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2) Change must be in the leadership methods.

Group work requires a change in our management meth­ods. This means a real change in our leadership style. No longer can a supervisor or manager dictate. He has to participate more on a level of a facilitator. This is the reason the statistics show that in the United States we have one supervisor for every ten employee's while Japan has one supervisor for every one hundred employee's. It is no longer the supervisors role to herd his employee's like cattle, but to let them explore their creative talents to solve problems. The leaders' responsibility is to remove the roadblocks that may prevent this process.

The process of managing the different environments are fundamentally alike. What counts is the effect upon the individuals that one has supervisory responsibility for. We have heard that our actions speak louder than our words. These actions may be well founded but in fact these actions may be perceived as reactions. This builds up barriers between management and workers. I believe that leader­ship is a factor of 5% given by the position, and 95% earned. This earning process requires open communication and shared leadership within the organization or function that one is responsible for. That means the primary responsibility of a leader is to build up well trained, self-managing teams.

One fallacy within most American manufacturing organi­zations is that to be a good manager you don't need to know the details of the functional group in which you are manag­ing. Another one is that if you have been a good worker, or operator, you will make a good supervisor. These are nonsense—look at Japan. Not only do their managers understand the particular function they are responsible for, they have spent years in cross training in parallel functions. They also possess the background and training in managing people to integrate them with technology.

3) The vehicle of change is education and re­education.

The vehicle of change is education and re-education at two levels. The first level is fact transfer. Fact transfer is based on generic applications, such as; first cut, and technical issues that relate to the change desired. This provides the individuals with an insight to the reasons why, and starts to break down the ties to the old. The second level is behavioral change. Behavioral change addresses the prac-tical applications that affect one's job and the new environ­ment. This is similar to knowing how to lose weight (fact transfer) and actually losing weight (behavioral change).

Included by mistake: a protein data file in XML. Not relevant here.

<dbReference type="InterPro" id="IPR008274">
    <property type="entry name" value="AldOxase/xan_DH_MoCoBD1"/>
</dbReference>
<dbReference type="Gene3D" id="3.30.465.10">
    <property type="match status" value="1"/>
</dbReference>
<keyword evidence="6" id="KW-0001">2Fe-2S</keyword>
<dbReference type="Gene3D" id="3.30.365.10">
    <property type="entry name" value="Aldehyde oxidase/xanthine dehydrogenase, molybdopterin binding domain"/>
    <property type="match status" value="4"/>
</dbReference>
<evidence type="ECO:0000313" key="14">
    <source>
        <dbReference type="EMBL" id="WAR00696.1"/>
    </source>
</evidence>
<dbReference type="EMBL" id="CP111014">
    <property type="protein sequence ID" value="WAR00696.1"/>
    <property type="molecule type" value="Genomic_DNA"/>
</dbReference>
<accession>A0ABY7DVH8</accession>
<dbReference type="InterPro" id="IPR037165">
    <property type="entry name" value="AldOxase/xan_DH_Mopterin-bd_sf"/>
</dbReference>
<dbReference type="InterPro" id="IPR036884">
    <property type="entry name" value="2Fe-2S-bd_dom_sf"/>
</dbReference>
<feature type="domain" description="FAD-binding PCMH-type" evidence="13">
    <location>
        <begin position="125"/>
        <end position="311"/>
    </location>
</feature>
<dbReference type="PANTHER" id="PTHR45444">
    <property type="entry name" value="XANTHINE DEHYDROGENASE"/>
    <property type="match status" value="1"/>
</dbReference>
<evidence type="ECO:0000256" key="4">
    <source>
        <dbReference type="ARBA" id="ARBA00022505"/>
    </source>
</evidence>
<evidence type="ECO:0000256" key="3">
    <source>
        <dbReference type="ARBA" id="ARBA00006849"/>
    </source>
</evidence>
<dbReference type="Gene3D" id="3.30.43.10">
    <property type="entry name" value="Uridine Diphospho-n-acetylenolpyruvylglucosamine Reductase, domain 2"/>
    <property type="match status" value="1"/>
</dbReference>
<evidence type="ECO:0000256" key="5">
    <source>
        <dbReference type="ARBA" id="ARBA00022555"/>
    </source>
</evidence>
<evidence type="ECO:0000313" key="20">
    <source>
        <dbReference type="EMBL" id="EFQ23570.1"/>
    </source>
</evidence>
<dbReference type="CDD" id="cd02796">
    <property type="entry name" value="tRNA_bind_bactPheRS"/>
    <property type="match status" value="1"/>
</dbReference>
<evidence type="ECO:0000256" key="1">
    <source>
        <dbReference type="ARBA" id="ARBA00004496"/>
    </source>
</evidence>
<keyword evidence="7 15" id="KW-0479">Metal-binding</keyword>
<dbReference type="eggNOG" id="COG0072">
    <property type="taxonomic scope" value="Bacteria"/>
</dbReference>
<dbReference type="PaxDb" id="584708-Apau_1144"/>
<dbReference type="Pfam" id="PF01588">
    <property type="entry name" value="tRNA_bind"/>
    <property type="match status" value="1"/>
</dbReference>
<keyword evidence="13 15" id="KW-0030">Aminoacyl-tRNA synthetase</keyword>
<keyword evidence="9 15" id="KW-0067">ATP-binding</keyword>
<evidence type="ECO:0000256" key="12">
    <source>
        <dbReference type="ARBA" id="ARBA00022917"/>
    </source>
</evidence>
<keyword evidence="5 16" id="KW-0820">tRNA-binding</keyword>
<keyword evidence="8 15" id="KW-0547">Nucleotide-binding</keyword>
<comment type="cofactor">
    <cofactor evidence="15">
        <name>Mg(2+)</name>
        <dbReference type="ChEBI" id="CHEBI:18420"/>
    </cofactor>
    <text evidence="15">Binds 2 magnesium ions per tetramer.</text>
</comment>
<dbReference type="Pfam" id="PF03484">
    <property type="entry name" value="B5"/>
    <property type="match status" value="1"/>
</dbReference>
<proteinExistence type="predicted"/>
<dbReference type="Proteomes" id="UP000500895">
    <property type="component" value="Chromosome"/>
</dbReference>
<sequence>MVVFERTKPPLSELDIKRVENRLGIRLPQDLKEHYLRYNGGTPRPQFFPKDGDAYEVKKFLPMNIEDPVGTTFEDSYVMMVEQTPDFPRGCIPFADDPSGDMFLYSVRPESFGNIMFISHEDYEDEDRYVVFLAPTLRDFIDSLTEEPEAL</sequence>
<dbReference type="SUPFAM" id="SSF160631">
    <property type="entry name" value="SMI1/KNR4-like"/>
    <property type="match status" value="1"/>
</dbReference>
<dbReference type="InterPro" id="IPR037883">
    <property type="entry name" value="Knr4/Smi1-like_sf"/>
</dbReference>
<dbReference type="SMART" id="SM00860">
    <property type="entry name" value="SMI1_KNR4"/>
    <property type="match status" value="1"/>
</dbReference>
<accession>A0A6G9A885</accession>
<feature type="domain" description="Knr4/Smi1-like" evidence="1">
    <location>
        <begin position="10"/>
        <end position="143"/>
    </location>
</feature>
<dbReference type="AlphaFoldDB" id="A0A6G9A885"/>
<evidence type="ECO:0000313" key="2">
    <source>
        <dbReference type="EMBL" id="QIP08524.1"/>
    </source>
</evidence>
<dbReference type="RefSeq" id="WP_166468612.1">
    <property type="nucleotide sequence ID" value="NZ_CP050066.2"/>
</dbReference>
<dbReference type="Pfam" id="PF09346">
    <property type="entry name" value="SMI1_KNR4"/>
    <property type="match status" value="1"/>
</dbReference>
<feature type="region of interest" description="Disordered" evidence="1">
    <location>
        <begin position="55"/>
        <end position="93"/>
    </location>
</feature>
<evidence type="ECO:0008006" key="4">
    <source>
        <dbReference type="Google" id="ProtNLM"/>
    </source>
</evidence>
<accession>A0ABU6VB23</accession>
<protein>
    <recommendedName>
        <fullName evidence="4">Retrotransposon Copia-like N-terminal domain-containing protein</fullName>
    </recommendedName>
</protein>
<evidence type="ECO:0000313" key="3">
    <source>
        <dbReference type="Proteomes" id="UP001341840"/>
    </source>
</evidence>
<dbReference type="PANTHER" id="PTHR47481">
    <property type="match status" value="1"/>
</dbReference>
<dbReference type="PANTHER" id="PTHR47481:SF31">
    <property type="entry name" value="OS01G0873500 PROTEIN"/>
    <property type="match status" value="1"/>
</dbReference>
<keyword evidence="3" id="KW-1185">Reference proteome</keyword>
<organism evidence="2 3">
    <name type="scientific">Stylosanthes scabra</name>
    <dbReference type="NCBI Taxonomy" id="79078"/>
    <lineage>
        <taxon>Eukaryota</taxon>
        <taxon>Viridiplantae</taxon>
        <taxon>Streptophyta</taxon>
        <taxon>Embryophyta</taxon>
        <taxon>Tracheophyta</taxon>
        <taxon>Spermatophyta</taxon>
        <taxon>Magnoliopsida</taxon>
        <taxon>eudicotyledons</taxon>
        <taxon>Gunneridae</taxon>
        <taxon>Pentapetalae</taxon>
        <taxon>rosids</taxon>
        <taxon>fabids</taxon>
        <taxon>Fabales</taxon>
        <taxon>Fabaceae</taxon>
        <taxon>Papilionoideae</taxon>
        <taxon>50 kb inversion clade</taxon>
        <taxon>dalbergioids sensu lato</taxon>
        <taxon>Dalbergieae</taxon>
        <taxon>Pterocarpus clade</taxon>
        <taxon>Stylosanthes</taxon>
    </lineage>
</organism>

Commitment to truth is the simple strategy for behavioral change. This often seems inadequate to most people. "Why do I need to change my behavior?" "How do I change my underlying belief?" We often look for formulas and tech­niques, something tangible that we can apply to solve the problem. But, in fact, being committed to truth is far more effective than any technique.

This commitment means more than just a quest for "truth." It is a willingness to relentlessly root out the ways we limit or deceive ourselves from seeing what is, and to continually challenge our beliefs of why things are the way they are. It means continually broadening our awareness, just as the great athlete with extraordinary peripheral vision keeps trying to see more of the playing field. Organizations with the ability to master this see more than individual cause and effect. They see the hierarchy of business structural conflicts which underlie their own behavior. They attack the problem rather than the symptom.

The key to this process is that the leaders have to be interwoven into the education process fully understanding their new roll. The approach is to train leaders and leaders of leaders to build up a pyramid which can reach into the masses to promote group work methods throughout the organization.

Once this re-education process is implemented the groups that are formed become the catalyst for change and prob­lem solving. These groups also set up a forum to integrate people with technology. Within these groups the learning process is continuous. Peter M. Senge defines this as "continually expanding an organizations capacity to create its future." This is in fact what moves the organization to the desired change and allows for change to be a way of life on an on-going basis. The company that can react to opportunities faster than their competitors are going to be the successful companies of the nineties.

To be Continued

For balance of this article, click on the below link:
Lean Manufacturing Articles and go to Series 02

 


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